Information is shared globally, so if a ship is going to sea even people who vandalize ships are aware that it is at sea and if the Navy is not close by, they  could carry out hit and run operation on that vessel and because Nigeria has a very large maritime area, you discover that it is difficult for the Nigerian Navy alone  to cover the whole maritime environment.
Some of  the issues are isolated cases, not that it is a  continuous issue but the maritime environment is so large that the Nigerian Navy cannot be there 24/7, the security ships are  not enough to cover the maritime environment, even though we have some and we are still acquiring more, there is still a kind of loop hole because at that time when the Navy is not at sea, those who monitor the activities at sea know that at this particular time the Navy is not at sea and if there is any ship at sea at that time that ship is vulnerable to attack from sea  robbers.
 If the Nigerian navy has the capability to be at sea 24/7, the activities of sea robbery will be checked adequately for the trawlers to return.
So what can the government do to equip the Navy adequately to surmount the challenges of security of our territorial waters?
Right now we have Regional Maritime Awareness Capability Systems (RMACS), installed in our various coastal areas where we have cameras and radars to monitor vessels operating in our sea, there is an upstream system where these vessels can be observed from.
Navy also have the automatic identification system that allows for interrogating a vessel at sea, to know where they are coming from, so it is not completely all that porous, but the maritime environment is very large and the Nigeria Navy cannot be at sea 24/7, once in a while some ships will come in but there is no ship that will enter into our maritime environment that will not be detected.
 What can be done to check this lapse?
The government should fund the Nigeria Navy adequately, as our surveillance facilities are not installed to cover the whole maritime environment because the length of the Nigerian territorial coast is about 84 nautical miles and that translates into a very large space. The Navy cannot patrol the whole of the Nigerian maritime coast, it is a very difficult task and if they are to patrol it, that means that they will require more tug boats, ships and more personnel.
Recently more ships has been acquired by the Nigerian Navy to try and fill the gap and in the area of ICT, security surveillance facilities have been expanded to extend from Apapa to Badagry there is another one in Focados and Bonny and other locations.
There are 7 designated areas in all, this ensures that there is early information about vessels that are operating in our waters but there is still a lot of shadow zone within these areas and until there is a complete coverage to take care of that area the security system remains flawed.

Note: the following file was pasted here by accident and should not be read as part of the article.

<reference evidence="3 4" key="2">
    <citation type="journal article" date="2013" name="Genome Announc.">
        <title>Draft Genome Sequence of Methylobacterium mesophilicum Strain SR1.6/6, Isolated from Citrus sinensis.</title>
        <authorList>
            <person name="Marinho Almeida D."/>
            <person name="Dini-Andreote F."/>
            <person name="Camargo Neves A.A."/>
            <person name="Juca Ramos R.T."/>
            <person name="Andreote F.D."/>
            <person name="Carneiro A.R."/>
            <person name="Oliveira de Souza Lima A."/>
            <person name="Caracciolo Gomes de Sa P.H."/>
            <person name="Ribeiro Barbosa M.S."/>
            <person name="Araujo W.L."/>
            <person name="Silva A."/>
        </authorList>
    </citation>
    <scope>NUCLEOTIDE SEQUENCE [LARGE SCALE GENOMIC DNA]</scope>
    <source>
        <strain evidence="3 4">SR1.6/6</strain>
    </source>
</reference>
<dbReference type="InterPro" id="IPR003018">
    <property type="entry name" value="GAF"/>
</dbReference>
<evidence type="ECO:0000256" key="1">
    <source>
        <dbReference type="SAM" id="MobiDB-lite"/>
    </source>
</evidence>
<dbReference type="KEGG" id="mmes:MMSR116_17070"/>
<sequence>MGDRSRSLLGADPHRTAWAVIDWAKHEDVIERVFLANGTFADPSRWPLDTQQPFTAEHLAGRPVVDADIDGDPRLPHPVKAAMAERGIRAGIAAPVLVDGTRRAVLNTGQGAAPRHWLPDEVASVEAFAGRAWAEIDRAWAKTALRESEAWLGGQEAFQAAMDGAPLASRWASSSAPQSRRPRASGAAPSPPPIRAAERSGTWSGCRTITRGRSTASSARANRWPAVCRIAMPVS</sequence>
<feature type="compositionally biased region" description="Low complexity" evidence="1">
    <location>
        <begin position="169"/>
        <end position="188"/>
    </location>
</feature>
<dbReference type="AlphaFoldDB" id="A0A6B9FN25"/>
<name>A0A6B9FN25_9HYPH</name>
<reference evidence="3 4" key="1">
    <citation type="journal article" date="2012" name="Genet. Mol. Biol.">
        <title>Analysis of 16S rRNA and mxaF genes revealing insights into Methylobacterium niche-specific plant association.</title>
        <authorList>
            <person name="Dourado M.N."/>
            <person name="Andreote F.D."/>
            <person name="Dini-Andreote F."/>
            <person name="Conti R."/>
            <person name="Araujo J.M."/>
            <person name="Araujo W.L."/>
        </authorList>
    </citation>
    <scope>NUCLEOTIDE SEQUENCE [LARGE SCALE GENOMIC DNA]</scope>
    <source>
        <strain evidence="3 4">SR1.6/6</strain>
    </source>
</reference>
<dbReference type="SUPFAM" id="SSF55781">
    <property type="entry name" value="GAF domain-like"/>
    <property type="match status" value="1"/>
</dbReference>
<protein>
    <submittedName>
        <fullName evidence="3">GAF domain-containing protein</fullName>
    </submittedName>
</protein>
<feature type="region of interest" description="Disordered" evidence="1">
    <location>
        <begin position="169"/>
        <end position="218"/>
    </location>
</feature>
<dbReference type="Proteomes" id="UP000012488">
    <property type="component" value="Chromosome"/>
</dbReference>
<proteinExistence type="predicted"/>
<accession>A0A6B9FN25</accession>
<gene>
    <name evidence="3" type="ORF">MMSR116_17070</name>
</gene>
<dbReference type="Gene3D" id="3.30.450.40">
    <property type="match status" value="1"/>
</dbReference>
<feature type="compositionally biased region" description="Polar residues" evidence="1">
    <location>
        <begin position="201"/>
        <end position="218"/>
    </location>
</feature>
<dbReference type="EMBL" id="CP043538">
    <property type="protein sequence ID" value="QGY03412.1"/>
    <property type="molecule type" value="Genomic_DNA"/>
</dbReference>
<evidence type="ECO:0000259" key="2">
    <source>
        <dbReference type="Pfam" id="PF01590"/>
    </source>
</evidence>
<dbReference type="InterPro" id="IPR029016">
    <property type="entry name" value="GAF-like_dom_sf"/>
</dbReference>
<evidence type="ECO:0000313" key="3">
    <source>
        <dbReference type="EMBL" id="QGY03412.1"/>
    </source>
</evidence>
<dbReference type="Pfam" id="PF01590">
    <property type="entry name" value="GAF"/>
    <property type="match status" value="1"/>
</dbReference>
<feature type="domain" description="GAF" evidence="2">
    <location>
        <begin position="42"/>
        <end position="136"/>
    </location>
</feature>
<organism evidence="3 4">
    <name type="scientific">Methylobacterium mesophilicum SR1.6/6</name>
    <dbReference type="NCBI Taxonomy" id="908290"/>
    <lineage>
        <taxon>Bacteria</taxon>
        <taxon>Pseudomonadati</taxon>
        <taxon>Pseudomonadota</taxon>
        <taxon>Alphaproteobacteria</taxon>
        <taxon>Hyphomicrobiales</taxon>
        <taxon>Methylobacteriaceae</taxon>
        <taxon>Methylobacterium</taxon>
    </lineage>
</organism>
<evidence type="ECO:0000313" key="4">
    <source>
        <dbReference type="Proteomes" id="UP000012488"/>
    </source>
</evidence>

Can you explain some of the processes of the security strategy of the Navy?
 When a vessel is picked at sea, first and foremost, it shows on the screen of the camera and radar, with the radio the ship is communicated with, when the ship identifies itself, in most cases any ship coming to our territorial waters must have sent pre-information stating Nigeria as its port of destination before its arrival, to the Nigerian Navy, NIMASA and all the relevant security agencies that operate in our waters.
 So, when a ship has no record with the Navy they can dispatch a patrol boat to intercept that vessel.
The ban on 133 foreign ship owners from operating in our waters, is it a welcome development?
The Cabotage Act, even though we are not responsible for its implementation, NIMASA is responsible,  is supposed to provide local content for our ship owners but because Nigerians do not have adequate vessels to compete with the foreign vessels some of  them  use the services of foreign ships to carry out their business.
However, you discover that rather than using the vessels belonging to Nigerians most companies requiring shipping services prefer to go outside and hire these foreign ships thereby defeating the essence of the Cabotage Act, which  states that local content should be given priority by providing for indigenous participation in the  maritime trade.
.What Nigerian ships do is that when bigger vessels come from far countries the vessels remain at sea while Nigerians use their smaller vessels to get to them and bring the products to our shore, and also carry out services or whatever the foreign vessels might require, but that depends on the availability and the numbers of local ships that we have.
How many of these ship owners have sea going vessels?  Some of them go to the extent of getting ships on charter from outside to use in Nigeria, quite a number of foreign vessels are being used.